Kansas Governor Sam Brownback announced Friday the formation of the Governor's School Efficiency Task Force to examine education spending and to develop guidelines on how to get more funding into classrooms where teachers teach and students learn. Currently only 15 of the 286 school districts in Kansas adhere to state law that requires at least 65% of funds provided by the state to school districts are to be spent in the classroom or for instruction.
"Providing a quality education to the children of Kansas is one of the core functions of state government and will remain a top funding priority for my administration," Governor Brownback said.
"It is critically important for state policy makers to be confident that state resources for education are spent as efficiently and effectively as possible. We must ensure that classroom teachers have the resources they need to educate effectively. We need more money in the classroom and less in administration and overhead costs."
More than half of total state spending is directed towards K-12 education. Since 2000, Kansas has increased K-12 education spending by nearly $1 billion dollars while the number of K-12 students has remained almost the same.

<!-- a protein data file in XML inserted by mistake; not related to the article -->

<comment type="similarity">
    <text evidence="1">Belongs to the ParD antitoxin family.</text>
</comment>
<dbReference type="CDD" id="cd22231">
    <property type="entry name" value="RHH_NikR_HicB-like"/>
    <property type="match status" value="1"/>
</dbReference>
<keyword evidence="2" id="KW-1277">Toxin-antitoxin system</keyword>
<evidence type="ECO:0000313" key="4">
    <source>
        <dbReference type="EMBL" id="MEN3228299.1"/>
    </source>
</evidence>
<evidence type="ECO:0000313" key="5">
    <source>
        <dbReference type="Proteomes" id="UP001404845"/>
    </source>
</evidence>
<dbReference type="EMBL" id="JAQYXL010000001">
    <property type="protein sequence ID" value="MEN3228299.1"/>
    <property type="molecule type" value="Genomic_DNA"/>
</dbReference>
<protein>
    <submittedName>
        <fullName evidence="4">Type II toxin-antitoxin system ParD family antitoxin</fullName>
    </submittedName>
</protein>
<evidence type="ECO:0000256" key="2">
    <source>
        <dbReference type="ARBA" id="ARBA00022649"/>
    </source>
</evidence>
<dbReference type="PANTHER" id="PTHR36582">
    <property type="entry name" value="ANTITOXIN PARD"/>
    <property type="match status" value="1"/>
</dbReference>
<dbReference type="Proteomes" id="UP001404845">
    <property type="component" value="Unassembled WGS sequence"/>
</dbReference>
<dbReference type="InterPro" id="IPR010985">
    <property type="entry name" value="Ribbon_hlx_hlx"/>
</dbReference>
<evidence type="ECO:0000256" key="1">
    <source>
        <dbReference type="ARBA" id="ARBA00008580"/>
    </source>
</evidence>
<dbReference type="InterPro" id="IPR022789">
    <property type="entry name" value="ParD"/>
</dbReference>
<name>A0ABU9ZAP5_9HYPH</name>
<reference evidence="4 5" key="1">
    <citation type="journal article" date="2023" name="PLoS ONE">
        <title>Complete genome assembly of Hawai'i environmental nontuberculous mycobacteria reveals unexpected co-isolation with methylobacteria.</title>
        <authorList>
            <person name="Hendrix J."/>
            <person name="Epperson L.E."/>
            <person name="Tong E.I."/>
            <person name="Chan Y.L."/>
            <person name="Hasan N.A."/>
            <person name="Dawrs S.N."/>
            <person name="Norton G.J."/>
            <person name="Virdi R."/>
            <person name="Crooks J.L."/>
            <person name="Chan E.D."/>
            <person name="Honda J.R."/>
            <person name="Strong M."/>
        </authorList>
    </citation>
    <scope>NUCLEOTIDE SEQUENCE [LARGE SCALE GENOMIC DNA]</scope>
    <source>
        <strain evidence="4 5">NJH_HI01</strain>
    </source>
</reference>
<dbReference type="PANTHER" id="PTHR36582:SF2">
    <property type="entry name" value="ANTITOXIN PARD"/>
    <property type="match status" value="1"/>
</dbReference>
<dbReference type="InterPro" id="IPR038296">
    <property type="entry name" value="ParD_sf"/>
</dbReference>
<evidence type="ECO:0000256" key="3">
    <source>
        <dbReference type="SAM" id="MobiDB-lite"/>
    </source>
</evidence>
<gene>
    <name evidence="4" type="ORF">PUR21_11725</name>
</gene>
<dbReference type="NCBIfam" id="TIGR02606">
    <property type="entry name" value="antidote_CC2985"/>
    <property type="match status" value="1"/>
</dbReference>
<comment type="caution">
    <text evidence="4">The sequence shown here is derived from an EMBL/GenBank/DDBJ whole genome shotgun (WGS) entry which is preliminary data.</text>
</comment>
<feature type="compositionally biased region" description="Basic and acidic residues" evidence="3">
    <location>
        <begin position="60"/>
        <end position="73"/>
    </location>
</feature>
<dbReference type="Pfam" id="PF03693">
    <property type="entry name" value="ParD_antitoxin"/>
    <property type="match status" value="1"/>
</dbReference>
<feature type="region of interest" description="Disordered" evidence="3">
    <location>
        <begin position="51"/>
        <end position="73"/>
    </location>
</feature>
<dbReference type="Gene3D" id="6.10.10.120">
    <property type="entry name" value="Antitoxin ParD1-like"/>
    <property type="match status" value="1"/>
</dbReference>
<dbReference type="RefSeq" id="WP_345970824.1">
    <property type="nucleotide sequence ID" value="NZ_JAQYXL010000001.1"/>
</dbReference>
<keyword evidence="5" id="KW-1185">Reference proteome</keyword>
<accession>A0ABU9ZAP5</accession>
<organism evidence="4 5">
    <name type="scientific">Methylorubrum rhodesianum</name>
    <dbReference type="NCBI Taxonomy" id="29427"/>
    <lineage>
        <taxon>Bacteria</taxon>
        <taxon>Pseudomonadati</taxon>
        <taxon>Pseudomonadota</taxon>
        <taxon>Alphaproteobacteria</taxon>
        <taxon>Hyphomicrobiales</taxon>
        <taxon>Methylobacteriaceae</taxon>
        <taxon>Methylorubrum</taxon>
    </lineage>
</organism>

"The task force also will identify best practices for cutting administration cost, reducing overhead, and providing a greater percentage of state resources to support instruction," Brownback said.
A Kansas State Board of Education member since 2003, Ken Willard of Hutchinson will chair the task force. Willard served on the USD 309 Nickerson School Board from 1997-2002 and retired last year after a 38-year career in the insurance industry.
"I look forward to working with this outstanding group of Kansans who have varied private and public sector experiences and expertise -- especially in accounting and budget planning. They will bring a lot of good ideas to the table to assist Governor Brownback in meeting his goals to improve our state's education system," Chairman Willard said.
In Governor Brownback's Road Map for Kansas, two of his five goals are directly impacted by quality of our education system:
Increase the percentage of high school graduates who are career or college ready.
Increase the percentage of 4th graders who can read at grade level.
The Road Map also lists the focusing of resources on the classroom and transparency in education spending as priorities.
The Kansas Department of Education recently announced a task force that will identify strategies for increasing student achievement generally, and more specifically, narrowing the achievement gap.